If you were to play a game of 'name that artist' while listening to the recording First Nature, roughly half of the contestants would identify the band as the Dave Douglas Quartet, not because Tomasz Dabrowski has a derivative sound, but more as a compliment to his range and imagination. The Polish trumpeter, now a Scandinavian resident, penned half the compositions heard on this recording, and alto saxophonist Sven Dam Meinild the remainder. Dąbrowski's Danish quartet is rounded out by bassist Richard Andersson and drummer Peter Bruun (Django Bates, Samuel Blaser, Marc Ducret).
The recording is the first in a trilogy tribute to biodiversity. The series is based on author Anna Tsing's book The Mushroom at the end of the world: On the Possibility of Life in Capitalist Ruins which examines the triumph of nature over the ecological destruction man has wrought on this planet. Climate change denying jazz fans can still find much to like in this recording. The key is a balanced mix of composed material and improvisation. Meinild and Dąbrowski (think Dave Douglas and Jon Irabagon) often play in unison, then split in support of the other's solo. "Importance Of Madness" ticks like a clock that does not know its velocity before unfurling into a gentle colloquy between trumpet and saxophone. These conversations, like those heard on "Cordovan," "Matsutake," and "Hjemmefødsel," are made possible by Andersson's robust bass, and the limber, adroit drumming of Bruun. The music, like it's environmental theme, is post-modern and post-structuralism, taking pieces and parts of post-bop avant-garde with equal measures of lyricism. Let's hope it can stave off the post-apocalypse.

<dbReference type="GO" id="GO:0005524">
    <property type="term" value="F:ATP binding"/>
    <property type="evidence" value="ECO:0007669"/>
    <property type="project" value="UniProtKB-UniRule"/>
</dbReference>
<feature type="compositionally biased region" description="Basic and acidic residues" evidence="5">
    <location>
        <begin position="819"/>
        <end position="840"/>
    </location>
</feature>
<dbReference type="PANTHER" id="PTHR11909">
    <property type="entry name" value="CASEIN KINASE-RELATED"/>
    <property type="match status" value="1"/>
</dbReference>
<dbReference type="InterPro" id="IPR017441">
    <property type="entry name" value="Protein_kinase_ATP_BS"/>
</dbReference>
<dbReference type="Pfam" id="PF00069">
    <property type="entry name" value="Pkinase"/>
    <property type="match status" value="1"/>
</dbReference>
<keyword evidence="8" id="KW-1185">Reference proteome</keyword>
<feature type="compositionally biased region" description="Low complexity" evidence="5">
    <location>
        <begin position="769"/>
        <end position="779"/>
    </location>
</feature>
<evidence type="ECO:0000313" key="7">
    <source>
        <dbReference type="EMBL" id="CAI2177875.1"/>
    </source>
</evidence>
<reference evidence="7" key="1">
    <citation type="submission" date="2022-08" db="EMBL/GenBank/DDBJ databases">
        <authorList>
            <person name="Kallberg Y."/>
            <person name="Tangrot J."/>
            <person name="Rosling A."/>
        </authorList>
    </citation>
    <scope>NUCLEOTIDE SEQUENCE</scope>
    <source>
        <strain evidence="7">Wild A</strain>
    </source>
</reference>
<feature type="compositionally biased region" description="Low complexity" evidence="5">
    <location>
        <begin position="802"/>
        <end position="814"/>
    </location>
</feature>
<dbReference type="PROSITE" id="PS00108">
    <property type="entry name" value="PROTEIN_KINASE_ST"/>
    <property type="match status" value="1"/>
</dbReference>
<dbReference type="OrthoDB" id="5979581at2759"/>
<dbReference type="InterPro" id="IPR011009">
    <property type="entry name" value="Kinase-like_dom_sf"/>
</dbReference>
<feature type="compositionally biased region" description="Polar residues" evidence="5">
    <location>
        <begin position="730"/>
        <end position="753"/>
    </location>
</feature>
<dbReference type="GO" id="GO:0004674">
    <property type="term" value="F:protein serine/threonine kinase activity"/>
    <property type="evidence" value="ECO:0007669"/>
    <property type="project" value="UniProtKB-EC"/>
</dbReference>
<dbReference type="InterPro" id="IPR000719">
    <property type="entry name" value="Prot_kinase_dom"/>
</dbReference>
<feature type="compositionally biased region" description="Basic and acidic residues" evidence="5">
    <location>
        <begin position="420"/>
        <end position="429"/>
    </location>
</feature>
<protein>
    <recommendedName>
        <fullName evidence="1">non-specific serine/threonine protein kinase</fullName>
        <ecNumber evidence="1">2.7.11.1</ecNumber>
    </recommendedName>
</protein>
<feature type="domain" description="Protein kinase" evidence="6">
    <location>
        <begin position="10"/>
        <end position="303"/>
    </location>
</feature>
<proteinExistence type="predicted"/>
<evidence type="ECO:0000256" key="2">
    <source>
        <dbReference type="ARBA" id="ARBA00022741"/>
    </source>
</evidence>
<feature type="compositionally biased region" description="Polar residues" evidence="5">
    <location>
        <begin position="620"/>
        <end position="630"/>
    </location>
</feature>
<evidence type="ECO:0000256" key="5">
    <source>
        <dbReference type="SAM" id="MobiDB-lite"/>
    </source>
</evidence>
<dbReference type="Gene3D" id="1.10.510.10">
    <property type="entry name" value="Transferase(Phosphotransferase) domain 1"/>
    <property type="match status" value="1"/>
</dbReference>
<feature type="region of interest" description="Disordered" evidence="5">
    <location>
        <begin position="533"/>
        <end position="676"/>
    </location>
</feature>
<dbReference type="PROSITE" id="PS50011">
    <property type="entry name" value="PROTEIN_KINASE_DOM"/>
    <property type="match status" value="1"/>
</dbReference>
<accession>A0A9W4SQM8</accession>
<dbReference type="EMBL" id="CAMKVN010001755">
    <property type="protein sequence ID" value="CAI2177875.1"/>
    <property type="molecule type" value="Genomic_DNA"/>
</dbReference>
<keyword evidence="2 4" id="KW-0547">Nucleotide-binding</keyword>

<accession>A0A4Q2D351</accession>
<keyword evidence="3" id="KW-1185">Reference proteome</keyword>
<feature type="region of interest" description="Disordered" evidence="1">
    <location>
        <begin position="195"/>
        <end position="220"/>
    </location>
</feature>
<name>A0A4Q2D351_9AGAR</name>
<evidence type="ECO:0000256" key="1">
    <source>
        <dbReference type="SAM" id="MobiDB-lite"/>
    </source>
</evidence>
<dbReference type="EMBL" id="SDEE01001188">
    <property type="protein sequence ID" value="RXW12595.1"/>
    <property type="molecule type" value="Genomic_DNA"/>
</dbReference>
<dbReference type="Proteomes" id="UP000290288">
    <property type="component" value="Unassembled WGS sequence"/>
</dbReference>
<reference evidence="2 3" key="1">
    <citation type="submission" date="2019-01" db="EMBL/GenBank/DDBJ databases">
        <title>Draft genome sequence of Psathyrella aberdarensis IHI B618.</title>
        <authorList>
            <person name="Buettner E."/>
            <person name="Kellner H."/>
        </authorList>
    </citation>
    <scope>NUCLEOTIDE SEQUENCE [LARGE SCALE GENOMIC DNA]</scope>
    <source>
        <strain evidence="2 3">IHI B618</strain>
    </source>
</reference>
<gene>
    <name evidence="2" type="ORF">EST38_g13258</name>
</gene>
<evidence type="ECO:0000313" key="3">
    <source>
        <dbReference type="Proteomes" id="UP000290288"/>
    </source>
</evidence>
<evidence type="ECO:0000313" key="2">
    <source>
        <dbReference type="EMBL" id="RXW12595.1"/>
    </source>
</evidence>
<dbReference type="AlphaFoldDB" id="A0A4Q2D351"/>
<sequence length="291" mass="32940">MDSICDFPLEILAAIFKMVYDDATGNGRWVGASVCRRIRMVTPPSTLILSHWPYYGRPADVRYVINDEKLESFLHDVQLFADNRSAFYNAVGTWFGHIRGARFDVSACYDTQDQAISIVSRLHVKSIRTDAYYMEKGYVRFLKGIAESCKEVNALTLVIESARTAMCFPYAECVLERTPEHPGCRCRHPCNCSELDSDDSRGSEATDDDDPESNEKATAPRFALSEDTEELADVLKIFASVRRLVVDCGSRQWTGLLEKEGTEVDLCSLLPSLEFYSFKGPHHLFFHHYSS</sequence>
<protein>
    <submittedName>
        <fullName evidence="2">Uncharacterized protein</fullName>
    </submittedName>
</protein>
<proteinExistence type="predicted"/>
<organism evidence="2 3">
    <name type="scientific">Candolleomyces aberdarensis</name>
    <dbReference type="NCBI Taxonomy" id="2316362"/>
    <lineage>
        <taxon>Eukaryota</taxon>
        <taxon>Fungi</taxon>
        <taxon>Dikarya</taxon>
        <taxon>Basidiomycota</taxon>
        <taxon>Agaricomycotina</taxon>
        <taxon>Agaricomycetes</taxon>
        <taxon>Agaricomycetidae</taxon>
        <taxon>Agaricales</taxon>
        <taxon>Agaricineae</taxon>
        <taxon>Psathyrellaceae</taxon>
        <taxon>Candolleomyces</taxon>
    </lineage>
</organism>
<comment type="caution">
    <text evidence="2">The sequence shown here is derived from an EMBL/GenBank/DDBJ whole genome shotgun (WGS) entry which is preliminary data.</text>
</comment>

We Can’t Stop Now; Hjemmefødsel; Importance of Madness; Pony Squad; The Dialogues; Cordovan; Klangtrae; You Don’t Look Very Cheerful; Matsutake.